The derivation of this answer is much more difficult than it may look at first. The expected profit is an integral of profit*probabil ranging over the various levels of demand that may occur. The following spreadsheet shows an exact formula to get the resul but you can also approximate the number fairly well with a table in Excel, byreaking the different possible levels of demand into

3. How much profit will Nine West make as a result?


This is easy, if you have the answer to #1, above.

4. What is the resulting supply chain profit?


Sum your answers to #2 and #3.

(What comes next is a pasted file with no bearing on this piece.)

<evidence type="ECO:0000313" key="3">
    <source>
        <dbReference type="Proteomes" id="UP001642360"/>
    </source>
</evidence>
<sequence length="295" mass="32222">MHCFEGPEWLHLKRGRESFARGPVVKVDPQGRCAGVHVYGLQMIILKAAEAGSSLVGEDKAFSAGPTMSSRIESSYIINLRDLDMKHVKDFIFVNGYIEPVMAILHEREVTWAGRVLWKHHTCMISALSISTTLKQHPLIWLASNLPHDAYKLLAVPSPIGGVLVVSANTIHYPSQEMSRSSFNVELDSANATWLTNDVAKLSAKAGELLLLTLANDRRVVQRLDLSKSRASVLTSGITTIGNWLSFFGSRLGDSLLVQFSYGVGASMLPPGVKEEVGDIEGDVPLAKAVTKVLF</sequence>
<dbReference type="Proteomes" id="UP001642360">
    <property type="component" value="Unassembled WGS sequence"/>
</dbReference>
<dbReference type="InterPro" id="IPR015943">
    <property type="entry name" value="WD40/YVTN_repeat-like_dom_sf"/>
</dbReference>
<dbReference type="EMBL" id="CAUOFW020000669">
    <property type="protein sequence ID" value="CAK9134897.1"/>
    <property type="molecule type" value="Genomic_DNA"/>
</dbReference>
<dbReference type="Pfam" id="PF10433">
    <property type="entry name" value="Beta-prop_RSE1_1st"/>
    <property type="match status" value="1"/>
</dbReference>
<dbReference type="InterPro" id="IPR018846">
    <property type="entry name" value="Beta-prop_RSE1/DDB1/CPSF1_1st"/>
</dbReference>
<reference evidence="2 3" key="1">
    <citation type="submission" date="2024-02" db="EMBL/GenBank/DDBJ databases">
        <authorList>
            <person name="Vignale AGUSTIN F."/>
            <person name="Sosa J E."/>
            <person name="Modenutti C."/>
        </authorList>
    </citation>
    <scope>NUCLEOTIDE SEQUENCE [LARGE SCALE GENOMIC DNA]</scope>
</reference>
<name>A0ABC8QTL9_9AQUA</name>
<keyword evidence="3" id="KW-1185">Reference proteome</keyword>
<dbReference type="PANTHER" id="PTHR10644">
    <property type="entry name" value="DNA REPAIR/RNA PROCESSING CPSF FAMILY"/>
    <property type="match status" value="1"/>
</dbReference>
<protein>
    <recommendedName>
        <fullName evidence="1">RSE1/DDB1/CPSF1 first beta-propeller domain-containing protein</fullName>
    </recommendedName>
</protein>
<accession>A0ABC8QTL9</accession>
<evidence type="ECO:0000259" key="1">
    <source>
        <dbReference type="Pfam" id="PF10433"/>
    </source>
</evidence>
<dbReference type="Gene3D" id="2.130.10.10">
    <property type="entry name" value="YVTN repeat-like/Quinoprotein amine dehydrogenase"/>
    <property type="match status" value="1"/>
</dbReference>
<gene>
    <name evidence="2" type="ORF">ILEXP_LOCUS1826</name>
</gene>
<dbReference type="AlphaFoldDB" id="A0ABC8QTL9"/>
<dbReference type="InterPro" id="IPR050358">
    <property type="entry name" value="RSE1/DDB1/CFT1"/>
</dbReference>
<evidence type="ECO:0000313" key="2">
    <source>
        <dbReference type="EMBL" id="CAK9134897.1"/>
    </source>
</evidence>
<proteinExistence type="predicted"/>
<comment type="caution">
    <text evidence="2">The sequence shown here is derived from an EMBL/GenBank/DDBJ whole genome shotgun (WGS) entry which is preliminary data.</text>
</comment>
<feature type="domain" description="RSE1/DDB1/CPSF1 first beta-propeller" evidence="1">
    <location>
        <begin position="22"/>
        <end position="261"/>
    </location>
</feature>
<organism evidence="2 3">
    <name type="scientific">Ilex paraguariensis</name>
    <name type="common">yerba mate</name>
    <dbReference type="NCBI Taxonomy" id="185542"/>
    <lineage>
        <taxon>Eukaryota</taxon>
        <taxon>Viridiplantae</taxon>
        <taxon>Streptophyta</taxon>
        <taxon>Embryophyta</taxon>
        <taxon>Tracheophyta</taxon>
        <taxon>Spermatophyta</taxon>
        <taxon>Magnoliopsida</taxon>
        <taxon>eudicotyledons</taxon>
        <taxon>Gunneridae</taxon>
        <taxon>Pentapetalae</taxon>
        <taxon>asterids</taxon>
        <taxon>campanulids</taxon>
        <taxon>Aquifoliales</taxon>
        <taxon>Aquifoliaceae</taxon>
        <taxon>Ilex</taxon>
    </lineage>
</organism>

5. What order quantity would maximize supply chain profits?

This question leads to a deeper insight. The stocking level that Nordstrom uses is chosen to optimize Nordstrom profits. Obviously, Nine Wests profits would be higher if Nordstrom would order more product. But to order more product would burden Nordstrom with additional risk that is not counterbalanced by an adequate probability of potential gain. But maybe Nine West could offer to absorb some of that additional risk somehow. We would like to know how much additional potential profit is out there? To answer this question, you could experiment with the spreadsheet you created to solve problem #2, maximizing the value that results in problem #4. If you know the formula to calculate the retailer's expected profit directly, then you could solve the problem quickly by pretendin to combine NineWest and Nordstrom into a single company for purposes of this analysis.